In my opinion, a craftsman should strive for mastery of the tools of their trade. This applies as much to digital products as it does to physical goods. As programmers, we use physical tools like keyboards and monitors, but also digital tools like a code editor.
I’d like to take some time explaining why vim is a great editor and why I’ve chosen to use it for the last decade.
The main reason why I use vim, aside from all the valid reasons below, is that it’s fun to use. To me, the process of manipulating code in vim, learning how to get faster, and exploring hidden features is a blast. Sometimes writing code can be a bit boring and having a way to spice things up can help keep your brain engaged.
Find a job you enjoy doing, and you will never have to work a day in your life.
Vim is a “modal” editor: when you are not in “insert” mode, each key performs some sort of action or movement. This means that things like moving around in a file or updating code become a bit of a game / puzzle. It’s an experience I haven’t been able to find in many other code editors.
Vim may appear simple or limited at first glance, but it has a surprising amount of depth and it can take a long time to gain mastery. There is always room to learn and level up your efficiency and, in my opinion, that’s a good thing. Life would be boring without challenge.
The reason you are most likely to find in these types of posts is that vim is efficient. By keeping your hands on they keyboard, instead of reaching for a mouse, you actually save yourself time. It might seem silly to talk about saving a fraction of a second, but consider just how many times you reach for your mouse in a day of coding. As an additional benefit, keeping your hands on the keyboard may help save you from repetitive stress injuries.
Vim’s “normal” mode allows you to use every alphanumeric key for another purpose. This makes moving around in files a breeze. Here’s some examples:
3wis right there?!
gdHow about the type definition?
There are a lot of options, all of them only require one or two key presses, many of which are centered on, or near, the home row. This efficiency allows a skilled user to be surgical with their edits: get into the file, go right to where you need to be, and make a quick change. If speed was a goal (it shouldn’t be), you can find it here.
Along the same lines, vim is incredibly powerful at manipulating “text objects”. Vim treats characters, words, paragraphs, functions, etc. as objects. When you want to perform an action like, for example, delete two words, you type
d2w. Action (
d), amount (
2), text object (
w). Once you understand this “grammar” and start thinking about your files as a collection of text objects, you can start updating code in ways not possible with a traditional non-modal editor.
Another feature that is not common in other editors is “macros”. I love these things. The idea is that you record keystrokes into a register (more on that in a second). Once you’re happy with your macro, you can “replay” it. This comes in handy whenever I have a lot of text (e.g. output from an API call) that I need to manipulate. I simply record a macro of me formatting one line, then I replay it on every line in the file.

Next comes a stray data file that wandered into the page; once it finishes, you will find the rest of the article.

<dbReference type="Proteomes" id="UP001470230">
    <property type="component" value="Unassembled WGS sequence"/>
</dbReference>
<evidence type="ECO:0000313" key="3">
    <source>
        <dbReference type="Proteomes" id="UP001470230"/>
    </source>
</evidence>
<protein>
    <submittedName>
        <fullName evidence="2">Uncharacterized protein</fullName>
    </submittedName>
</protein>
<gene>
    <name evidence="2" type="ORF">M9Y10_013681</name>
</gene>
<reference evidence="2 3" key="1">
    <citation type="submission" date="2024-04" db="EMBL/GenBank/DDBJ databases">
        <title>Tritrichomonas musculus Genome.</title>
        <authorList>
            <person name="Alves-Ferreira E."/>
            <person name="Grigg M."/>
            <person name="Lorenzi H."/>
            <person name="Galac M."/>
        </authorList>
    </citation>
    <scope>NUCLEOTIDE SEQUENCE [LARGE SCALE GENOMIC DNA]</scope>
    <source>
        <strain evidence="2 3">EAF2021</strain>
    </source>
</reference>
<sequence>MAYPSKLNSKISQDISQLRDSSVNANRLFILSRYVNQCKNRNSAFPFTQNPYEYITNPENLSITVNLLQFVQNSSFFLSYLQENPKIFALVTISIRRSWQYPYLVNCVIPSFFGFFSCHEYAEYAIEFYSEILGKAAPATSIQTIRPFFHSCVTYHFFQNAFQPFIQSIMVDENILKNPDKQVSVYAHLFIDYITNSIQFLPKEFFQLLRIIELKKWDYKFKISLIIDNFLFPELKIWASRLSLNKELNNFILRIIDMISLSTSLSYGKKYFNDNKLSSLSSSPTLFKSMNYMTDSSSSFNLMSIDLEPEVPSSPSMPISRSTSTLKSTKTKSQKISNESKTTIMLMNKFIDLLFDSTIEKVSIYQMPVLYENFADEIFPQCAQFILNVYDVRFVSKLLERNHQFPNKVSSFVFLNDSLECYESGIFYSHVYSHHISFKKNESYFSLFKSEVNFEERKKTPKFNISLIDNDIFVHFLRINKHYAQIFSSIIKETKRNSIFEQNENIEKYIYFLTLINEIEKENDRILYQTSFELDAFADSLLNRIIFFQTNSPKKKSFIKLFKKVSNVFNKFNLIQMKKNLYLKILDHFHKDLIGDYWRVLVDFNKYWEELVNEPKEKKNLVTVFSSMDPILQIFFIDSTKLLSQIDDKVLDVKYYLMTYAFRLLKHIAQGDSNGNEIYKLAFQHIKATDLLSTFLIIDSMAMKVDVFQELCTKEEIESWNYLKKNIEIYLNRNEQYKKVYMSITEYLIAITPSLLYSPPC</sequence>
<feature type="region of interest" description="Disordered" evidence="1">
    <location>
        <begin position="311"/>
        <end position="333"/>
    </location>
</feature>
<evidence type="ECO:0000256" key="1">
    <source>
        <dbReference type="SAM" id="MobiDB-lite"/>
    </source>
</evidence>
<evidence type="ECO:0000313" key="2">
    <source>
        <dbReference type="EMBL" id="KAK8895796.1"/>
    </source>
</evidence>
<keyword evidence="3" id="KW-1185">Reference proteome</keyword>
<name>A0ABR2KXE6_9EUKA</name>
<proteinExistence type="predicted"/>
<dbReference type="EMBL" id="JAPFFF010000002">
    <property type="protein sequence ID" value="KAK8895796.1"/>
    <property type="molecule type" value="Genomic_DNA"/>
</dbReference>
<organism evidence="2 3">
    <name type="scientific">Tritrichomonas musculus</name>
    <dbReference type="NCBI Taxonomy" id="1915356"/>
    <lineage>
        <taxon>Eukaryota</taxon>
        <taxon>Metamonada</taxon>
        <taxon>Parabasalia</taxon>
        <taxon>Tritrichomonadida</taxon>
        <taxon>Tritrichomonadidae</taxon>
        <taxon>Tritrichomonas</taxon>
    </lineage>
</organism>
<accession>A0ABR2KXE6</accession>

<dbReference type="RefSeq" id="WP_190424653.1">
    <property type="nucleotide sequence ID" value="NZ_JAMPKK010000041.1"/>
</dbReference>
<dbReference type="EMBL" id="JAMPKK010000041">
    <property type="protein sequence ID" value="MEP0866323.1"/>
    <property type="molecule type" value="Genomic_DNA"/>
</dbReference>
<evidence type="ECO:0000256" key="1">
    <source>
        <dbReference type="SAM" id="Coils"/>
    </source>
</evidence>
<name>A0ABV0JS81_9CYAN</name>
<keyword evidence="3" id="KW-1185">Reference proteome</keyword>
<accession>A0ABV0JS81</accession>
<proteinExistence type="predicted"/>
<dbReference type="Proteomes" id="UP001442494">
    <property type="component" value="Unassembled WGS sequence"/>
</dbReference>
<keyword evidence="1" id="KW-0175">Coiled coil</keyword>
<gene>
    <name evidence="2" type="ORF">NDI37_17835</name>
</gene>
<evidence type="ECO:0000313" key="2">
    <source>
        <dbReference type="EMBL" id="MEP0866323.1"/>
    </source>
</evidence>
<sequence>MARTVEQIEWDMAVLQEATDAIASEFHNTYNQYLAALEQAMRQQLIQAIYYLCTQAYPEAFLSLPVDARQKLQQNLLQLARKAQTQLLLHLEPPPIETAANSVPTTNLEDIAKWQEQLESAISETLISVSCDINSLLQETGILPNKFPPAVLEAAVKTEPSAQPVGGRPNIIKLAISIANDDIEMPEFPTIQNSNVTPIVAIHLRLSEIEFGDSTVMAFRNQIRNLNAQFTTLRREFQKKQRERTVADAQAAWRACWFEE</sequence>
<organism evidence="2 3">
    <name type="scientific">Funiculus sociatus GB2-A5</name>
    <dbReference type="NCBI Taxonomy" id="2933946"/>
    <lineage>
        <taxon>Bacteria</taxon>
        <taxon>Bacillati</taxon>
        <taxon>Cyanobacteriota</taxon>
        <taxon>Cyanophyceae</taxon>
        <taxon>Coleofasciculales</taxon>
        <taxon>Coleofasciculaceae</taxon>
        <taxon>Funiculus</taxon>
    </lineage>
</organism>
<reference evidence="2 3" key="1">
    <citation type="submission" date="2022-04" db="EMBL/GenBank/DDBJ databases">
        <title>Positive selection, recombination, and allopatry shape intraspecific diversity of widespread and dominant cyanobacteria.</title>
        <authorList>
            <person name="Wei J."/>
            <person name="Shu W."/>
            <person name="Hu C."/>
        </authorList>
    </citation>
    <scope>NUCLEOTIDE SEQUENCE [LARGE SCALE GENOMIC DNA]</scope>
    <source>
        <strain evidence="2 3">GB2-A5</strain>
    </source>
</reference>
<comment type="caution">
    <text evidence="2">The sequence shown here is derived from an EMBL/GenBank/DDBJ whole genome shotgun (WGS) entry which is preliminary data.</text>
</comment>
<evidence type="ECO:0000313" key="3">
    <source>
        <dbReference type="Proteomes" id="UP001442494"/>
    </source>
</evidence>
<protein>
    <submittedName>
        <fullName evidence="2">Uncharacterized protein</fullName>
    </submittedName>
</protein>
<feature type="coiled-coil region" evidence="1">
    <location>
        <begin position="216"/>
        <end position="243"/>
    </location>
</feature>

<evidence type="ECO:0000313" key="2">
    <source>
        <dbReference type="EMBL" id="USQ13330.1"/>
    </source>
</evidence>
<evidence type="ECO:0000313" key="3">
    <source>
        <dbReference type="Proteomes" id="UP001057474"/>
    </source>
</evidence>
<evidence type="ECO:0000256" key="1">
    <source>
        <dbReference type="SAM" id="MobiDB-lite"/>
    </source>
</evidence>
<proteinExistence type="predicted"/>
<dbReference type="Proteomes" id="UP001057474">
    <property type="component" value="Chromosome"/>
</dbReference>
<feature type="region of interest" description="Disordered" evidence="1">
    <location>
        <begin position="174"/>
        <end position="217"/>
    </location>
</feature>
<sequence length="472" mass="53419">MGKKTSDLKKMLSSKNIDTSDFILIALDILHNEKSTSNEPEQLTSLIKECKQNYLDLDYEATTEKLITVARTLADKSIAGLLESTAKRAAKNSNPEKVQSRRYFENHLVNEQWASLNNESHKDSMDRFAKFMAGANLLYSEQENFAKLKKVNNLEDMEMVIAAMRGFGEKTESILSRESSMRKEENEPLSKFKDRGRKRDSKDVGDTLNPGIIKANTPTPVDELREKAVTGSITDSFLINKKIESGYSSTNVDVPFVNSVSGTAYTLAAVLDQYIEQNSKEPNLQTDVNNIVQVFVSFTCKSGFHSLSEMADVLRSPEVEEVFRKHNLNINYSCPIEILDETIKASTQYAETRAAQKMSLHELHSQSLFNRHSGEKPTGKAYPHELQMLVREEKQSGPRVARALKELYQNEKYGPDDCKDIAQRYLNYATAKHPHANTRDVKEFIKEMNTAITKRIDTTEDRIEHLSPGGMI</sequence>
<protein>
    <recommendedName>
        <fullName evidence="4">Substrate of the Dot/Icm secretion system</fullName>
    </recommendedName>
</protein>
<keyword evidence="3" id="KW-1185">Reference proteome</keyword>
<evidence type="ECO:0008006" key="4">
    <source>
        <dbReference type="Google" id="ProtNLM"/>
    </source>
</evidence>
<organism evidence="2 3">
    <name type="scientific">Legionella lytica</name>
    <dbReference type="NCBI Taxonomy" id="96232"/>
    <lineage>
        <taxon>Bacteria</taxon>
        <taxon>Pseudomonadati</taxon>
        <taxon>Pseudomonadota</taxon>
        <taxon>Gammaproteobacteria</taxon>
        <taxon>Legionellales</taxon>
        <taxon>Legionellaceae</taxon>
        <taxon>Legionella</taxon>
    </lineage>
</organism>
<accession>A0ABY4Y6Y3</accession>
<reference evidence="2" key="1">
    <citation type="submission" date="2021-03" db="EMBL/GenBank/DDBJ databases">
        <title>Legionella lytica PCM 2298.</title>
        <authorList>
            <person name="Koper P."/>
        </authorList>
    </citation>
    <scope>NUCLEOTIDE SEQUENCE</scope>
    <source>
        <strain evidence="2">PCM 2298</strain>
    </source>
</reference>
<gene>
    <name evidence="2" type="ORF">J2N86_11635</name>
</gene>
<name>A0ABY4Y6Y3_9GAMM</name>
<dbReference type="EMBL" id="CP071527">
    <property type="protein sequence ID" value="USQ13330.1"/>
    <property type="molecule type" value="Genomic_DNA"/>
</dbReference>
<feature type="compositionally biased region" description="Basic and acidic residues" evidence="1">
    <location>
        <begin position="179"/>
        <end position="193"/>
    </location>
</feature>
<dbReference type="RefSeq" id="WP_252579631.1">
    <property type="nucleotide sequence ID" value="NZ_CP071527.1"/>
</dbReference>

Registers are another great feature: you can store edits, macros, recent commands, or clipboard contents in one of the 20ish registers vim provided. You can think of these as multiple clipboards. It’s very helpful for keeping a few things around for later pasting.
Vim supports undo / redo as well as jumping forward and backward by an amount of time. I can run
:earlier 5m to see what the file was like 5 minutes ago. So neat! There are also a number of plugins that provide rich undo trees, if you wish to extend vim in that way.
Speaking of which, there is a robust ecosystem of plugins you can install for vim. It’s not as streamlined as installing a plugin on VSCode, but it’s still fairly painless and there are package managers that handle the heavy lifting. And if you want to completely customize your experience, you can write your own code that can be run in vim. This is where neovim really shines: it’s script-able with lua (which is an absolute delight to work in).
The other common reason why people prefer vim is that it’s EVERYWHERE. You’ll find some version of vim (or it’s predecessor vi) on almost any personal computer (mac, windows, linux, bsd). If you SSH into a server, vi(m) will almost certainly be there, unlike any graphical editor. Nothing, not even emacs, can compete with vim in it’s ubiquity. It’s even the default for writing git commit messages!
Due to the efficient and powerful nature of vim’s modal editing, a lot of software have embraced a “vim mode” option for entering text or navigating around. VSCode, for example, has a great plugin for vim mode (which I have had the pleasure of contributing to). The same can be said for obsidian, evernote, notion, etc. There are plugins for every major browser that mimic the navigation movements too.
In short, vim the editor is on almost all machines and vim motions are an option on a lot of other software.
The above reasons, while not exhaustive, explain why I much prefer working with code and prose in vim.
With the exception of the last, these reason are why I am also interested in exploring another modal editor: Helix. I plan on doing a follow-up post once I’ve had a few weeks with that editor.